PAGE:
Iran refers to ‘Nato’s provocations’, Central Asia nations tread carefully in response to Russia’s Ukraine invasion

Iran refers to ‘Nato’s provocations’, Central Asia nations tread carefully in response to Russia’s Ukraine invasion
Russian foreign minister Sergey Lavrov greeting Iranian counterpart Hossein Amir-Abdollahian in Moscow in May last year. /
By bne IntelIiNews February 24, 2022

Iran’s foreign minister on February 24 said the Russian invasion crisis in Ukraine was “rooted in Nato’s provocations”, while the regimes of Central Asia only very tentatively addressed the question of the unfolding conflict.

Tehran, which saw itself as subjected to an “economic war” by the US during the Donald Trump administration and partly responded by building ties with Russia, including military cooperation in Syria, stopped short of denouncing Vladimir Putin’s military operation. Iranian Foreign Minister Hossein Amir-Abdollahian, blamed Nato’s actions for producing the Ukraine crisis, but also tweeted that Iran does not see the war as a solution and was calling for an immediate ceasefire and a “political and democratic solution”.

Iranian foreign ministry spokesman Saeed Khatibzadeh also hit out at the Western defence alliance, saying that “the Eurasia region is on the verge of entering a pervasive crisis” because of Nato moves led by the US.

“Generally speaking, Iran never condemns Russia’s foreign aggressions, but at the same time, never recognises the territories Moscow brings under control either,” Hamidreza Azizi, visiting fellow at the German Institute for International and Security Affairs, told Al Jazeera. “This is what we witnessed in the 2008 Georgian war, Russia’s annexation of Crimea in 2014, and now with regard to eastern Ukraine.”

Azizi also observed that Iran’s leaders support Russia’s anti-Western discourse and perceive it as an indication of the West’s decline.

CSTO members

In Central Asia, three of the five ‘stans’—Kazakhstan, Kyrgyzstan and Tajikistan—are members of the Moscow-led CSTO military bloc, while remote Turkmenistan rarely comments on external affairs.

Kazakhstan in particular must tread carefully as regards relations with Russia right now, given how it relied on Russian and other CSTO member state troops to help quell the civil unrest that spread across the country in early January, but on February 22, Kazakh Foreign Minister Mukhtar Tleuberdi did allow himself to remark to journalists that “the issue of recognition for the [separatist] Donetsk and Lugansk people’s republics [in Ukraine] by Kazakhstan is not on the agenda”.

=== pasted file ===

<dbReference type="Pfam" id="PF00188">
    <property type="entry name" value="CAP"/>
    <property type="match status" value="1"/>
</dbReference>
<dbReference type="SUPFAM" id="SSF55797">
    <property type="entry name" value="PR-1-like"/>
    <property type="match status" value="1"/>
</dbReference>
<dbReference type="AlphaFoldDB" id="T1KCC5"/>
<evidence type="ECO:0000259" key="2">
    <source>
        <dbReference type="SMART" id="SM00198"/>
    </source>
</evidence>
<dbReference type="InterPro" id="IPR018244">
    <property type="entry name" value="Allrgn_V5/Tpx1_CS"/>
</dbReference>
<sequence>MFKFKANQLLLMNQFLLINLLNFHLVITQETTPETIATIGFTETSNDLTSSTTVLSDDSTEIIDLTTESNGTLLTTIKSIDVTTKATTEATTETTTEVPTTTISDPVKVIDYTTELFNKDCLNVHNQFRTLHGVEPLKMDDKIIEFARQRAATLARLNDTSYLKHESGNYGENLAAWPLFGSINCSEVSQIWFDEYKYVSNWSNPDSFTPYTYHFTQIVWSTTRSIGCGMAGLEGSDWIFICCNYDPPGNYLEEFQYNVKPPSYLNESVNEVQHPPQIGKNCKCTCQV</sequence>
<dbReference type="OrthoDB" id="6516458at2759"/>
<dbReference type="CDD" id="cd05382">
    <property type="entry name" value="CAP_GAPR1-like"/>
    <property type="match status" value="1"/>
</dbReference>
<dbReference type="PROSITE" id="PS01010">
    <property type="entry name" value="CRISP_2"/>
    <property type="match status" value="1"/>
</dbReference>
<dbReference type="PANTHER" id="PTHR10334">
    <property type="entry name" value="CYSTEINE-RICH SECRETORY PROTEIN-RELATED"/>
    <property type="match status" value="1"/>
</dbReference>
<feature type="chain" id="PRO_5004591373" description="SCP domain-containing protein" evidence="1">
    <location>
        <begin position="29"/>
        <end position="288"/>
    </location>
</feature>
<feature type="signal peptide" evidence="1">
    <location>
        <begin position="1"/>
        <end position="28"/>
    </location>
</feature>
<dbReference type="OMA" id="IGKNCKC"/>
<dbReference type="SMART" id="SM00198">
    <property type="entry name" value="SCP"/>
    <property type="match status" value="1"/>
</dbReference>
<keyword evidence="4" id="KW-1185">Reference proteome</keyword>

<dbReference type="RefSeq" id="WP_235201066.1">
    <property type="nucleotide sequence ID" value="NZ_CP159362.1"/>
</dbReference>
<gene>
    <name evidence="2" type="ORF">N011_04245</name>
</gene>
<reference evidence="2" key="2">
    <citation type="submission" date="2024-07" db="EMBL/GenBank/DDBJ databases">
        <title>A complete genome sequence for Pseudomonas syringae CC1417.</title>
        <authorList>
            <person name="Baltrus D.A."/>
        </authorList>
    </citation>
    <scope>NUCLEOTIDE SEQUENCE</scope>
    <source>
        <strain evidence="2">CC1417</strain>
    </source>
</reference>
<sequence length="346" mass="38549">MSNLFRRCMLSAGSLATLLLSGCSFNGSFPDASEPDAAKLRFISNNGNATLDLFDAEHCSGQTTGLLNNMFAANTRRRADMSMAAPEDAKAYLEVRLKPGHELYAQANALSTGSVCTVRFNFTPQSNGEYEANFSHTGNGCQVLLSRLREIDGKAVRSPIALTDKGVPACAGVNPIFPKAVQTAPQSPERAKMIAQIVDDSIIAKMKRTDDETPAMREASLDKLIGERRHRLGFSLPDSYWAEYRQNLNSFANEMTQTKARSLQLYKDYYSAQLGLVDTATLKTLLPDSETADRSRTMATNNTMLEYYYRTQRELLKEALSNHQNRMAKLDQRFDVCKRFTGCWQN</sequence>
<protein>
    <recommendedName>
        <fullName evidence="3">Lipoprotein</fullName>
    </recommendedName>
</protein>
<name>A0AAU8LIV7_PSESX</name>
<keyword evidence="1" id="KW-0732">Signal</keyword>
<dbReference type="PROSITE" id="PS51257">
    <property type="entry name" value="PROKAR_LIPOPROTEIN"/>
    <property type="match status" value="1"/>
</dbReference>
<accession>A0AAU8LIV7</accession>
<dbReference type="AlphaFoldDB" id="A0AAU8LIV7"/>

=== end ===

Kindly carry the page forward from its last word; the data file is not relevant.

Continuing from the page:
“We operate on the basis of international law and the founding principles of the UN charter,” he said.

Kyrgyz President Sadyr Japarov, however, came close to unequivocally supporting Russia’s recognition of the breakaway so-called republics, saying on February 23: “Perhaps it was a necessary measure to protect the peaceful population of the territories of Donbass, where a large number of Russian citizens live. I would like to point out that it is the sovereign right of any country to recognise a state.”

Tajikistan, meanwhile, home to Russia’s largest military base outside Russia—the base is essential to Dushanbe’s defences when it comes to potential difficulties with the Taliban across the border in Afghanistan—stayed entirely tight-lipped about the Ukraine war.

Little was heard from non-CSTO country Uzbekistan, where there is some nervousness about what a more assertive Russia could mean for Uzbek independence moving ahead.

Political analyst Kamoliddin Rabbimov told Eurasianet that there was a split in views in the country that appeared to reflect feelings about Uzbekistan’s own statehood.

“The supporters of Ukraine are supporters of Uzbekistan's independence. The supporters of Russia are those who back more integration with Russia,” he said, adding: “But year after year, we see critical attitudes toward the Kremlin increasing, not only among Uzbeks, but also among ethnic Russians.”